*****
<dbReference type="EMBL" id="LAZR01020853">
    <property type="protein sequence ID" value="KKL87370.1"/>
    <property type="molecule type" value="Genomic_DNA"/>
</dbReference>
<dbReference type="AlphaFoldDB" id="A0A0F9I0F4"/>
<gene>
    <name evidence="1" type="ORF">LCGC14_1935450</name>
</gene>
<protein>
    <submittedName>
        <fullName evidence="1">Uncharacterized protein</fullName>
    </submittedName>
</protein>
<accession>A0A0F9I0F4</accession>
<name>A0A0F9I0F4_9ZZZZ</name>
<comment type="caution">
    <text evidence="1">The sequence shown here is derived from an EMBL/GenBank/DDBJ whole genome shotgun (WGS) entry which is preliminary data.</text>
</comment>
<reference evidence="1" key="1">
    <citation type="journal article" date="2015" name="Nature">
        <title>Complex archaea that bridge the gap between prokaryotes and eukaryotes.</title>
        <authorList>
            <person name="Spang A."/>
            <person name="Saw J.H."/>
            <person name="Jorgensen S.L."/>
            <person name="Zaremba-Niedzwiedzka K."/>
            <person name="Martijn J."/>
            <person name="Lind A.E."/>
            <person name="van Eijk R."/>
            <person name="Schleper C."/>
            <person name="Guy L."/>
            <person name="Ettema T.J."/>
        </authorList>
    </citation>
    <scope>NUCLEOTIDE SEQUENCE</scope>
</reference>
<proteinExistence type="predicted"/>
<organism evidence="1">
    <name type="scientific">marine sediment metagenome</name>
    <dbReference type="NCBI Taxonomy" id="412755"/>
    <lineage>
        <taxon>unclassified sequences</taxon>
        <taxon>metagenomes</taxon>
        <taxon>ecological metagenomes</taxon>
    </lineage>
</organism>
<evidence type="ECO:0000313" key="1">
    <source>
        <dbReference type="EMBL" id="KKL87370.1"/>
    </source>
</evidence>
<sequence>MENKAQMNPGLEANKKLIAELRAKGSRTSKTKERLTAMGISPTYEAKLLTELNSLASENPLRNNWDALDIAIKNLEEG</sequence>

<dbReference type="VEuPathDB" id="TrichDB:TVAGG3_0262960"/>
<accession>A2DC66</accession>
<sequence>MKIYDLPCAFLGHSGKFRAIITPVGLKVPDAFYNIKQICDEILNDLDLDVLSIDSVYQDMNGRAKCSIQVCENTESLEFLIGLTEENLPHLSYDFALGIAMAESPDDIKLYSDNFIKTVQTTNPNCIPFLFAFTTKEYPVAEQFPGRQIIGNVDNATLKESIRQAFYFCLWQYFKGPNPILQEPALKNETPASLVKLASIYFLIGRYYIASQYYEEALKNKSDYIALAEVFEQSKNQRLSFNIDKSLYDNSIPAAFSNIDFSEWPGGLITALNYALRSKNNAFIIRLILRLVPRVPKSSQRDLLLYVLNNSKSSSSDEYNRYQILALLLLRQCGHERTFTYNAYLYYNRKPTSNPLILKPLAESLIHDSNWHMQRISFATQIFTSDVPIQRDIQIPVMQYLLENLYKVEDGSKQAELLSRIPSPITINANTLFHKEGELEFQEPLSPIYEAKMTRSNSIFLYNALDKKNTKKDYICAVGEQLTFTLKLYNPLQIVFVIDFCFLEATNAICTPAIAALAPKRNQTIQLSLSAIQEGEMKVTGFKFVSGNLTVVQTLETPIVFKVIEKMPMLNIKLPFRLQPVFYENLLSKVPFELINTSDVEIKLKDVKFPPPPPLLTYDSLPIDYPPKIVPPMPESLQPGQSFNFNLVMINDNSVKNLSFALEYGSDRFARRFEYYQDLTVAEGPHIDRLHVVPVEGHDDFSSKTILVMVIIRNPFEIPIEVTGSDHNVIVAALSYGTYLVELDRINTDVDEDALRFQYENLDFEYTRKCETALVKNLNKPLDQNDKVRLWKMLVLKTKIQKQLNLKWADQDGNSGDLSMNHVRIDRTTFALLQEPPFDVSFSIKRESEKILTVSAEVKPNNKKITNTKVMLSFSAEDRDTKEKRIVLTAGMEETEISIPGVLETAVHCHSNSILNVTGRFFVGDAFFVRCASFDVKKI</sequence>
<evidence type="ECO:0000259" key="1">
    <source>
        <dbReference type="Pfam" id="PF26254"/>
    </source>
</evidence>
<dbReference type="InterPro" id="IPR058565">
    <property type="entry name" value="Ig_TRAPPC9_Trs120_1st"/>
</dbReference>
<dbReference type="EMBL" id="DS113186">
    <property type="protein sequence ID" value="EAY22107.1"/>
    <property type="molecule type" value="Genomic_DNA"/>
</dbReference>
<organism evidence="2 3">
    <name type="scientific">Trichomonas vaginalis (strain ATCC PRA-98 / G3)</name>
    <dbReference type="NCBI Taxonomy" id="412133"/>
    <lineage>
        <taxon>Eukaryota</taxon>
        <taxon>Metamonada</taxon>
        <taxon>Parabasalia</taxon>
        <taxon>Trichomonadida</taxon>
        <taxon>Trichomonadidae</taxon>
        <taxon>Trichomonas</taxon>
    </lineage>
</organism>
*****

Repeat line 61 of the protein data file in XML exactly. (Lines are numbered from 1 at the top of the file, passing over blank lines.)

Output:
<dbReference type="InterPro" id="IPR058565">